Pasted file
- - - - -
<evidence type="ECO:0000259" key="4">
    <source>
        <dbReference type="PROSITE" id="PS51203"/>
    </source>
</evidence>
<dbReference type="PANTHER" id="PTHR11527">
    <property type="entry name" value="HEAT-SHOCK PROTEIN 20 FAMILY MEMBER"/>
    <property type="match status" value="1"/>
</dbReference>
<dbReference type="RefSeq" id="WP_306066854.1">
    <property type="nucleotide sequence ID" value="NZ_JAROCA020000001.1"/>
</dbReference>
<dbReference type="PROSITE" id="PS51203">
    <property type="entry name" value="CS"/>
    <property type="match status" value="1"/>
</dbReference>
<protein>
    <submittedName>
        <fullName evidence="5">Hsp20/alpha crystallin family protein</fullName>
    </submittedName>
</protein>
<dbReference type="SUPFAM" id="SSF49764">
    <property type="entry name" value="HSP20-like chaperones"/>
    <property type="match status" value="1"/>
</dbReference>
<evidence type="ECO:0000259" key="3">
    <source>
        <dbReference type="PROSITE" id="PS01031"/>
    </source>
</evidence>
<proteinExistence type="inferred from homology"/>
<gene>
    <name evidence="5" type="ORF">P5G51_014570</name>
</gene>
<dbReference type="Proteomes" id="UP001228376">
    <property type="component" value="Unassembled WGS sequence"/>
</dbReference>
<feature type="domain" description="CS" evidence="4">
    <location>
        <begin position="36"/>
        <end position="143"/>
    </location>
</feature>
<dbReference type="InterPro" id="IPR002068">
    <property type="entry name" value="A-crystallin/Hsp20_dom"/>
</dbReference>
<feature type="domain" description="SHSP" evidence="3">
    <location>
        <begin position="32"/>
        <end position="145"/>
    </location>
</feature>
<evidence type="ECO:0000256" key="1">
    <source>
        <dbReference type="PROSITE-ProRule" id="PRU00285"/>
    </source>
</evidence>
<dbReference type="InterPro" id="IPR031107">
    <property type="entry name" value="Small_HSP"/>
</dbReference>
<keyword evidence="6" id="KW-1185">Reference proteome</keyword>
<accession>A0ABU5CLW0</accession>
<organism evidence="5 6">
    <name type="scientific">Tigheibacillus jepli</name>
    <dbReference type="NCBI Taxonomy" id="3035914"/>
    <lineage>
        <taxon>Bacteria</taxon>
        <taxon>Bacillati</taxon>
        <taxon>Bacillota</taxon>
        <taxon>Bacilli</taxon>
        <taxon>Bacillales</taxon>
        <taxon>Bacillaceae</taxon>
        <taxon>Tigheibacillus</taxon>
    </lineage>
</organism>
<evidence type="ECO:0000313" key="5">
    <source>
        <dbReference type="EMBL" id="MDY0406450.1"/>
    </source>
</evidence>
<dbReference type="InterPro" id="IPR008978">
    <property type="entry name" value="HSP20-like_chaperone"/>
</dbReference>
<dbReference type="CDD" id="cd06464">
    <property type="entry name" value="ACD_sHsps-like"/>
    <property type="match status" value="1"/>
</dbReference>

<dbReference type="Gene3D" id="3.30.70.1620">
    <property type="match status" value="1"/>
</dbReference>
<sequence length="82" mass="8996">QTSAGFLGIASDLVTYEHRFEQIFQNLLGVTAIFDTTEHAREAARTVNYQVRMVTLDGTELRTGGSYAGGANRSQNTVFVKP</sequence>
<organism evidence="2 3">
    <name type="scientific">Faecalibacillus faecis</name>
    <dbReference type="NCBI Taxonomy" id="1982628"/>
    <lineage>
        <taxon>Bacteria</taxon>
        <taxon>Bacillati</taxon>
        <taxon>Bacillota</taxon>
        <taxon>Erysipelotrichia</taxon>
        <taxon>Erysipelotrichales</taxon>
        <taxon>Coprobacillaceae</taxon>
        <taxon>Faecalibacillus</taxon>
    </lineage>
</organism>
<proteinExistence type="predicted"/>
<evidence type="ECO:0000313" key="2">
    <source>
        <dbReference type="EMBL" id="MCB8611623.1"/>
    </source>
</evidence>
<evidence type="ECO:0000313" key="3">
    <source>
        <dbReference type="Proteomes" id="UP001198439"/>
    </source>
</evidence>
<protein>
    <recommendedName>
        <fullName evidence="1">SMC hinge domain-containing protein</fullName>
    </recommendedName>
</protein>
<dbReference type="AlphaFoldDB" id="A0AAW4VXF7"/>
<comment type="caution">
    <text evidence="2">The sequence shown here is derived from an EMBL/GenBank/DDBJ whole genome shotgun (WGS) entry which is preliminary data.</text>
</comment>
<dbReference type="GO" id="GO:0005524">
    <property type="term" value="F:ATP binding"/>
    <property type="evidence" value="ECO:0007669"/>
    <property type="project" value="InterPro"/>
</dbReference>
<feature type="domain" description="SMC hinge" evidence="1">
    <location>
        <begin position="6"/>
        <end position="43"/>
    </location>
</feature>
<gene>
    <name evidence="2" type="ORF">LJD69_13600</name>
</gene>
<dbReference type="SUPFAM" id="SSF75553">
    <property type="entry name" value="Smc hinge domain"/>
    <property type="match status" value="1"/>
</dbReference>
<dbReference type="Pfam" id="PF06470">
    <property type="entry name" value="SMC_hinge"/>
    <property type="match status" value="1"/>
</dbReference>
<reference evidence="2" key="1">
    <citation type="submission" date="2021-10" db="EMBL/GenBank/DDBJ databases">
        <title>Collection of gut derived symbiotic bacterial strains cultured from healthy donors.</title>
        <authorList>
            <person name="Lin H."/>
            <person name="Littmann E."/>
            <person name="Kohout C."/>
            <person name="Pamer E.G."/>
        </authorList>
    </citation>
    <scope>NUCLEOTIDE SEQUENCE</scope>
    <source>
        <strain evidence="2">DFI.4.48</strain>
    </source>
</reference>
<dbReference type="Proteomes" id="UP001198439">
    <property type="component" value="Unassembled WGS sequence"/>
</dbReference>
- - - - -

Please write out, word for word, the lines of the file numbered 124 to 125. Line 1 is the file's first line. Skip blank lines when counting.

</comment>
<dbReference type="GO" id="GO:0005524">